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Tiger out of birdies as Mickelson shows real class



Date Published: {J}

It hasn’t been a great year for Tigers – of the Woods or Celtic variety – but while our economic version is most definitely under par, it’s the exact opposite for the man with the addiction to birdies.

He came back for a few days to bid for the Masters as though this was some kind of walk in the park for which he only had to turn up to win – but the man who couldn’t keep his trousers up doesn’t have a new green jacket either.

Instead Phil Mickelson, a man who has spent the past year side by side with his sick wife Amy as she battles breast cancer, showed that the nice guys can finish on top.

As if he wasn’t burdened enough, Mickelson’s eldest daughter, Amanda, broke her wrist while rollerskating on Saturday night. Mickelson took her to hospital for x-rays at 10pm, and reported that he got to sleep at 1am. Tiger used to be up at one in the morning as well, but then the cocktail waitresses don’t get off until late.

Mickelson did not know for sure Amy would make it to the course. She and their three children had arrived last Tuesday but for most of the week she was too weak from her medication to leave their rented house.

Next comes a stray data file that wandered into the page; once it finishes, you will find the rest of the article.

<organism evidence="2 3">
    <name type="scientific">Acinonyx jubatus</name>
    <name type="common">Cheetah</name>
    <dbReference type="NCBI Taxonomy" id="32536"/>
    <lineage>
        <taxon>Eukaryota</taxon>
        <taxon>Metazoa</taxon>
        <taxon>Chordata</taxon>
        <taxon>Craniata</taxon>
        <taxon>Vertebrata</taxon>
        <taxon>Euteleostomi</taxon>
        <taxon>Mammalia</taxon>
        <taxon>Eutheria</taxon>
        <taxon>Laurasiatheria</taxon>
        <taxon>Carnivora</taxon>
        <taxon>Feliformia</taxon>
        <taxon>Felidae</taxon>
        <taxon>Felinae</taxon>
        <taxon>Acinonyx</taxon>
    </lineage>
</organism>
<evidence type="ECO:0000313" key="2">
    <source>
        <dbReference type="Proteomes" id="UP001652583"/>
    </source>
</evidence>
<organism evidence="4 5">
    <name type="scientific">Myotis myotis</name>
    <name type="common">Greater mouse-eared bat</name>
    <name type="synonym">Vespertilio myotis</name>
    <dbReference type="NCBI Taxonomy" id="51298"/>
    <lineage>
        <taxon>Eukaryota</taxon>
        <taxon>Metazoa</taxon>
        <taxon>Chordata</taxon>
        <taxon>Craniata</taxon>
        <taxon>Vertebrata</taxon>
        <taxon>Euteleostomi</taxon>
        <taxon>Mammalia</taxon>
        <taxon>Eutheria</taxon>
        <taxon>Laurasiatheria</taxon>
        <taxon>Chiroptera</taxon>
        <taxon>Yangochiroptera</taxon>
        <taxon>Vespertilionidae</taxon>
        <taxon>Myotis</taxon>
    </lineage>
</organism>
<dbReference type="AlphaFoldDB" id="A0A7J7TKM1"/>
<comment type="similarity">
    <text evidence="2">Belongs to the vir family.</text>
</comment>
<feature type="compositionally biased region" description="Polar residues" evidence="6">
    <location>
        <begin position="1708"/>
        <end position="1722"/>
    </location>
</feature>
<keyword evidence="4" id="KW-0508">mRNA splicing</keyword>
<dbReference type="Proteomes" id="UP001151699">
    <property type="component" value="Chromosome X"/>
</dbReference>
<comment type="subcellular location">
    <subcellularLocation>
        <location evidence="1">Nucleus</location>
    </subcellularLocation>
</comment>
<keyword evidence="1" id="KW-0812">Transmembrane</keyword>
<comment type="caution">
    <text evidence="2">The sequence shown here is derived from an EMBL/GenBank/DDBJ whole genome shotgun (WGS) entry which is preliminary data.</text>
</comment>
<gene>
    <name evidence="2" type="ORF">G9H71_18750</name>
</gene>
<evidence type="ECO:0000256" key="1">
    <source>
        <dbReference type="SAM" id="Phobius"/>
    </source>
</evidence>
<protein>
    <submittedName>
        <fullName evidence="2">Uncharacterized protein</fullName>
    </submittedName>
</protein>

That’s why her presence on the eighteenth green was such a lift and that’s why he shed a genuine tear – because as well as Amy, Mickelson’s mother, Mary, was diagnosed with breast cancer shortly after his wife, and he had not had his family travel with him to a tournament in eleven months.

That might seem like the perfect result for the Tiger, who found comfort from wherever it came on the road – but Mickelson is made of sterner stuff.

And while Woods crawls back under whatever tree he recently emerged from, he might look to his old foe for a few hints on how to win friends and tournaments by behaving himself on and off the perfectly manicured greens of Augusta.

Not that it will make or break my day if Tiger re-emerges as the best thing since sliced bread (or sliced tee-shots for that matter) because frankly golf is up there with curling as sports I’d run to avoid; and if you’d seen me running you’d know how big a judgement call that is on them.

I tried playing it a long time ago and once my shoulders eventually returned to their sockets from all the shuddering misses, I accepted that the quickest way for me to get around the course in the least number of shots was to kick the ball in front of me.

In my defence I did once win a prize for having the longest drive, which was a matter of pride and surprise in equal measure; surprise because all of my work was done at the nineteenth hole … pride that my drive from Cork to Galway was recognised by my peers in such a meaningful way.

Watching golf on telly has always mystified me as well because you’ve no idea how undulating the greens are and it just looks like a putt has taken on a life of its own as it veers off at a right angle halfway towards the hole.

But any sport that sees the good guys come out on top has to be viewed in a new light and – in victory or defeat – Mickelson is everything that Woods is not; a family man, loyal, modest, charming … a man with a sense of perspective on life that doesn’t revolve around his own massive ego.